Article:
M.2 Drives are Not All Equal

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November 9, 2022

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It’s taken a while, but the M.2 standard finally appears to have taken hold of the SSD market. Pretty much all new motherboards come with at least one M.2 slot. New consumer devices, such as the latest generation of games consoles, come with M.2 drives either fitted as standard or an expansion slot to add a drive later on.

That said, the switch to a single connector standard (albeit featuring a few different designs) has rather muddied the waters when it comes to performance.

With both SATA and the newer PCIe-based NVMe drives using the M.2 connector, along with different NVMe generations to consider, buying a drive is much less straightforward than it once was.

Having a few different M.2 drives, a couple of which are currently not being used (despite having a a pair of mechanical HDDs still in use), I thought it would be interesting to run a simple benchmark on the drives to compare them.

A Quick Tech Intro

There’s a lot of technical jargon involved when buying an M.2 drive. We’ll go over a few common points here.

SSD NAND chips, which are the chips which store data, generally come in four main formats. There’s SLC, which holds a single bit per data cell. MLC doubles this to two bits per cell, TLC stores three per cell, with QLC using four bits per cell.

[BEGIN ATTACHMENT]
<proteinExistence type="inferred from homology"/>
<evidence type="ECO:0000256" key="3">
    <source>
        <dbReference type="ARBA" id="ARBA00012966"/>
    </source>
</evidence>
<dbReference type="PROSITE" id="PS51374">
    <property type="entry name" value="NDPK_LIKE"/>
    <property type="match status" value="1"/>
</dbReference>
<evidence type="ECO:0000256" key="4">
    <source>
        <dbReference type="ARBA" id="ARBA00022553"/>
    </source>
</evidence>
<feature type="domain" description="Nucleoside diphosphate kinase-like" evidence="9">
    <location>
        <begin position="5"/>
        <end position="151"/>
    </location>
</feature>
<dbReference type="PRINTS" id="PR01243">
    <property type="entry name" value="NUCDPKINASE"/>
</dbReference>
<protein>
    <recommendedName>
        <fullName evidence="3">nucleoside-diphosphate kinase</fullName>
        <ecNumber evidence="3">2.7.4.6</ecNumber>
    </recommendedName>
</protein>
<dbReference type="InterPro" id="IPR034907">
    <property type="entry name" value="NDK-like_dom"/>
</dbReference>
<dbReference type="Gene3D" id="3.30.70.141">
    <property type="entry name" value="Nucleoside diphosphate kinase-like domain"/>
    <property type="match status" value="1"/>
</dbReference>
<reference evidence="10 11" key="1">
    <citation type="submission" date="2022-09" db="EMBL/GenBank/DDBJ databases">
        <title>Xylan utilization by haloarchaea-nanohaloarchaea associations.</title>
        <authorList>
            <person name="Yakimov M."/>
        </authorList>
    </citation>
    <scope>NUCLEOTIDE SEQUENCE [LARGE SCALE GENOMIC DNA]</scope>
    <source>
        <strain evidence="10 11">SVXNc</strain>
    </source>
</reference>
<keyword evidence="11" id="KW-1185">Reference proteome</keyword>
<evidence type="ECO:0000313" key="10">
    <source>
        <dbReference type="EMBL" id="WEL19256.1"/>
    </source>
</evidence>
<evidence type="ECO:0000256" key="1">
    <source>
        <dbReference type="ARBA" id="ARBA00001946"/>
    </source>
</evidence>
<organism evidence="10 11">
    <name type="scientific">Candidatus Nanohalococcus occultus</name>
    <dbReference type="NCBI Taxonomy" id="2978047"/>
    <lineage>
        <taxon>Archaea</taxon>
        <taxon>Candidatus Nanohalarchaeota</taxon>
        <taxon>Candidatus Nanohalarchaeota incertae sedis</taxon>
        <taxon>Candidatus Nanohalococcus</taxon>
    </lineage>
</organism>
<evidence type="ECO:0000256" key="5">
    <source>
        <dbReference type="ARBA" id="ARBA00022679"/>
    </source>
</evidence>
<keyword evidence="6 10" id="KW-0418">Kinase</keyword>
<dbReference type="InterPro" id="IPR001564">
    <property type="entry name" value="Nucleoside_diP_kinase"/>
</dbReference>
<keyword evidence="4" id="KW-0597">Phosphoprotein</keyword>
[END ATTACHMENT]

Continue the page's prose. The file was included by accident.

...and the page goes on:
Theoretically, SLC should be faster and provide greater endurance, due to each cell holding a smaller amount of data. It is, however, more expensive.

At the other end, QLC is cheaper, while providing slower speeds and lower endurance, owing to multiple bits of data being written to the same cell.

Drive capacity is a sometimes overlooked factor which impacts performance results. You can guarantee that the headline advertised performance used in marketing material will apply only to the largest capacity available.

If you’re buying a 128GB drive, which comes in variants up to 2TB, you can guarantee the advertised speeds will be for the 2TB version. And your 128GB drive will often come in with much lower figures than the larger drive.

This occurs because a large drive will use a greater number of physical NAND chips, each of which can be accessed in parallel. In reality, this is a rather over-simplified explanation which ignores a few other factors, but is enough for this article.

The presence (or otherwise) of a DRAM cache is another consideration usually mentioned in SSD reviews. A large cache acts as a buffer, with much greater performance than the actual NAND on the drive. Writing to the drive first fills up the cache, which the drive empties as it writes data to the NAND storage. This should improve performance, at least until it’s full.

Entry-level drives generally don’t include this cache, which could impact performance. There may be alternatives used, such as a small amount of SLC NAND, to boost performance while keeping the cost low.

With that out of the way, lets get benchmarking.

Benchmarks

Five different M.2 drives were benchmarked and compared. Four of the drives are NVMe, the other being SATA. They’re outlined in more detail below.

Where manufacturer stated speeds are stated, these are for the specific capacity of the drive, rather than the headline speed for the series.

Each drive was tested using the GNOME disk utility benchmark tool, on a live version of Ubuntu 22.04 LTS.